The Myanmar court trying opposition leader Aung San Suu Kyi heard testimony Wednesday from the man who swam to her house, sparking her trial on subversion charges.
John Yettaw, a 53-year-old former U.S. military serviceman from Falcon, Missouri, was examined for nearly three hours. In giving his answers to the judge, Yettaw frequently repeated that God sent him to Myanmar to protect Suu Kyi because he had a dream that a terrorist group would assassinate her. Yettaw also testified that four or five policemen saw him swimming across the lake to reach Suu Kyi’s house. They didn’t shoot at him, Yettaw said, but they threw rocks. He also testified that he had tried and failed to enter her house once before. Police found him, questioned him, and then released him, Yettaw testified. That testimony fits with the defense’s assertion that the government failed to protect Suu Kyi at the crumbling colonial-era house where she has been kept under house arrest. The court also heard Wednesday from the two housekeepers who are Suu Kyi’s sole companions in the heavily guarded residence and are her co-defendants at the trial. Each was examined for about half an hour. The court is expected to hear from one more witness Thursday. Nyan Win, a spokesman for Suu Kyi’s political party, the National League for Democracy, complained that the court was violating Suu Kyi’s rights because the judge rejected three of four defense witnesses. By contrast, he said, the court rejected only nine of 23 government witnesses. Watch the U.N. secretary general explain what he is doing for Suu Kyi » Yettaw swam to Suu Kyi’s home May 3. The government says Yettaw’s presence violated the conditions of Suu Kyi’s house arrest. The country’s regime rarely allows Suu Kyi any visitors, and foreigners are not allowed overnight stays in local households without government permission. Suu Kyi, 63, has been under house arrest for 13 of the past 19 years — a confinement the military junta has regularly extended. Her latest round of home detention — after five years of confinement — expired Wednesday, according to her supporters at home and abroad. Myanmar’s ruling junta, however, says Suu Kyi’s house arrest does not expire for six more months.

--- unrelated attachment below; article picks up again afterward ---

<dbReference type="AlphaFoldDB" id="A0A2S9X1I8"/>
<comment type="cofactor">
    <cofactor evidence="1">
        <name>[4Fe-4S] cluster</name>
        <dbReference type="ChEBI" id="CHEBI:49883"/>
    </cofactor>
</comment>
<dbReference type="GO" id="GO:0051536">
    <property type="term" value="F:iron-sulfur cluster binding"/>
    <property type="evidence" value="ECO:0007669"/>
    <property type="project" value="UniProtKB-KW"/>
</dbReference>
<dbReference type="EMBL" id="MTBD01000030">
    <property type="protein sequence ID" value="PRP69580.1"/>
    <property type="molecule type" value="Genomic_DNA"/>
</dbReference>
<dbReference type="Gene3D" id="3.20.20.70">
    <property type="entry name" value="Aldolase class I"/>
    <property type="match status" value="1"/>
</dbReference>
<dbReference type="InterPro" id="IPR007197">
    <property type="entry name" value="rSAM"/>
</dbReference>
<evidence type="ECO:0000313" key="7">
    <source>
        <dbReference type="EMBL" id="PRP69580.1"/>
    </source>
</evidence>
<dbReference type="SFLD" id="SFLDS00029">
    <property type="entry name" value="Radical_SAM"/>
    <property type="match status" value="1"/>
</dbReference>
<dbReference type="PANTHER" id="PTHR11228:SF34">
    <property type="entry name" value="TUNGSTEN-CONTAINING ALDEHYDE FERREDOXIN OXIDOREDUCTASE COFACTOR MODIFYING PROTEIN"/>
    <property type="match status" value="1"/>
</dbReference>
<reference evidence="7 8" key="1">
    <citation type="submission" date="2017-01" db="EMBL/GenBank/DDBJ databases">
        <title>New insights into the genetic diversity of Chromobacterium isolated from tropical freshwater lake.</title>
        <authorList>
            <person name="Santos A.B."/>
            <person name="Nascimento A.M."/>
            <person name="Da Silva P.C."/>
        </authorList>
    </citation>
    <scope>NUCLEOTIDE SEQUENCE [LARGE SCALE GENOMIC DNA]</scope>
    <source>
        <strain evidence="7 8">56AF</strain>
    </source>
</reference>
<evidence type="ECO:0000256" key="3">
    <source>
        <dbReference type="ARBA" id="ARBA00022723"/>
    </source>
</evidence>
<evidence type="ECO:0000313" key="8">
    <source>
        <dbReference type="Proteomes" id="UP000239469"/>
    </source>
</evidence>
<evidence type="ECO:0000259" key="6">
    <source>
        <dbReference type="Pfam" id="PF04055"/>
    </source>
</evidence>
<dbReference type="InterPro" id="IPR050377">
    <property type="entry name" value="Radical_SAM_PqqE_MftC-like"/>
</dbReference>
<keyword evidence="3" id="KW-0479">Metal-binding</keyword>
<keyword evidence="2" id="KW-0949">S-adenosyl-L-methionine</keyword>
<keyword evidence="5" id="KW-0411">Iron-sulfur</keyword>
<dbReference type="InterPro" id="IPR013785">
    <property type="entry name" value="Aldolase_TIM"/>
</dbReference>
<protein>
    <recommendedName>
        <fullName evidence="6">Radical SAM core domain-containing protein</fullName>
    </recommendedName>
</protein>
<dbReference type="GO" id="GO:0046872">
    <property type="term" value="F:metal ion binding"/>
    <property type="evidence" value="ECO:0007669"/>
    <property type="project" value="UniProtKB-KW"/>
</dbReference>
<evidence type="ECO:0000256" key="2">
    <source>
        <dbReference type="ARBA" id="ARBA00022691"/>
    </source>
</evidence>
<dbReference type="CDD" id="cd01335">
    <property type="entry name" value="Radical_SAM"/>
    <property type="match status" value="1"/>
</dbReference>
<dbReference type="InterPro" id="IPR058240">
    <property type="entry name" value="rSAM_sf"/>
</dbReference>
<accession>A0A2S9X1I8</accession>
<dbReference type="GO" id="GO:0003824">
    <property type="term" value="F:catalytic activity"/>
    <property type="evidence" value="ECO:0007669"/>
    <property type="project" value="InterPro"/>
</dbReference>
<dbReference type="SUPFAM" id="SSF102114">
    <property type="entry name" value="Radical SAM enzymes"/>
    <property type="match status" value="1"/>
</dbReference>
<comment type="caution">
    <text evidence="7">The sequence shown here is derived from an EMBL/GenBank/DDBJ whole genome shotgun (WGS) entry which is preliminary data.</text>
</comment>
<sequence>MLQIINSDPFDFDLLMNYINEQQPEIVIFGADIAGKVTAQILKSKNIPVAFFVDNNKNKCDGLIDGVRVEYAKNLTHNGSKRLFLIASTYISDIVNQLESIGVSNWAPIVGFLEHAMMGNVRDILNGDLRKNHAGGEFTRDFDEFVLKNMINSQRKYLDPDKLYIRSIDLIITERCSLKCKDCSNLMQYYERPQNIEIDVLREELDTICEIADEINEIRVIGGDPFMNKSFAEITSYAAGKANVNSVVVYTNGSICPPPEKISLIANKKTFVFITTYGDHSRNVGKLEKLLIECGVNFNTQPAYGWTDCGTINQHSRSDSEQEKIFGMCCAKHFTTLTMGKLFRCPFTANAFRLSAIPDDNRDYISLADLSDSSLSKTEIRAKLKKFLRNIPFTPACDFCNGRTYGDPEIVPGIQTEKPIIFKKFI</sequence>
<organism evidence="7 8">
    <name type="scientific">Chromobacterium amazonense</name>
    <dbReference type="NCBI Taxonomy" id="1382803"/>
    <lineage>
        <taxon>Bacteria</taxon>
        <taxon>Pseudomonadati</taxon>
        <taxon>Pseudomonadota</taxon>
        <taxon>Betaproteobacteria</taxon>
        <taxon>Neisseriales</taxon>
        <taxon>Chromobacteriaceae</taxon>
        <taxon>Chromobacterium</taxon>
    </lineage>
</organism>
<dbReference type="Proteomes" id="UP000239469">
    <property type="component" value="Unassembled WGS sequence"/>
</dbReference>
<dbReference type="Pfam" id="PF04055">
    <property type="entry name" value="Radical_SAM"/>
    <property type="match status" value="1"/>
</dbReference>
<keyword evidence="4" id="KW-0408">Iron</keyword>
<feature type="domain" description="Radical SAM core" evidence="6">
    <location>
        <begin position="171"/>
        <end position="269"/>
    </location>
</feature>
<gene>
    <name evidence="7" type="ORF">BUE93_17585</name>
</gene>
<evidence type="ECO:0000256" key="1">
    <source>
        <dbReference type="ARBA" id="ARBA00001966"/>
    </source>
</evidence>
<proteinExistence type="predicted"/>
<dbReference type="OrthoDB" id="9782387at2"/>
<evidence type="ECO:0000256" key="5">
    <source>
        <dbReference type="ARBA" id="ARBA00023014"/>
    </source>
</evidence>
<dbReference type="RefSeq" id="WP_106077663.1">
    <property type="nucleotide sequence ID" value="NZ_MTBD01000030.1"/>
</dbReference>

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And though the government said it considered releasing her at the end of the term, it said it had no choice but to try her after she met with Yettaw. “As Aung San Suu Kyi is the daughter of Gen. Aung San, the leader of our country, we were deeply thinking whether to extend her detention or not,” Police Brig. Gen. Myint Thein told reporters Tuesday. “Unfortunately, a U.S. citizen entered her house for two days. She allowed and made conversation with him, gave him food. “These kind of actions broke the law. This is why we have no way but to open a case. And we are very sad about this case.” Gen. Aung San played an instrumental role in bringing about the country’s independence from British colonial rule. He was assassinated in 1947 and is still revered in Myanmar, also known as Burma. Suu Kyi’s lawyers rejected the junta’s explanation, saying the United Nations has deemed the opposition leader’s continuing detention unlawful under Myanmar’s state protection laws. Her supporters say the trial is meant to keep her confined even longer — beyond the general elections that the junta has scheduled for next year. If convicted, Suu Kyi could be sentenced to three to five years in prison. Yettaw is charged with violating immigration laws and trespassing. The charges carry a maximum sentence of five years in prison on conviction. A lawyer selected by the U.S. Embassy is representing him. The National League for Democracy won more than 80 percent of the legislative seats in the 1990 elections, but Suu Kyi was disqualified from serving because of her house arrest, and the military junta ignored the results.
Party members Wednesday celebrated the 19th anniversary of that election victory. The celebration at party headquarters in Yangon brought together about 200 members along with a group of foreign diplomats. They released birds and lit candles.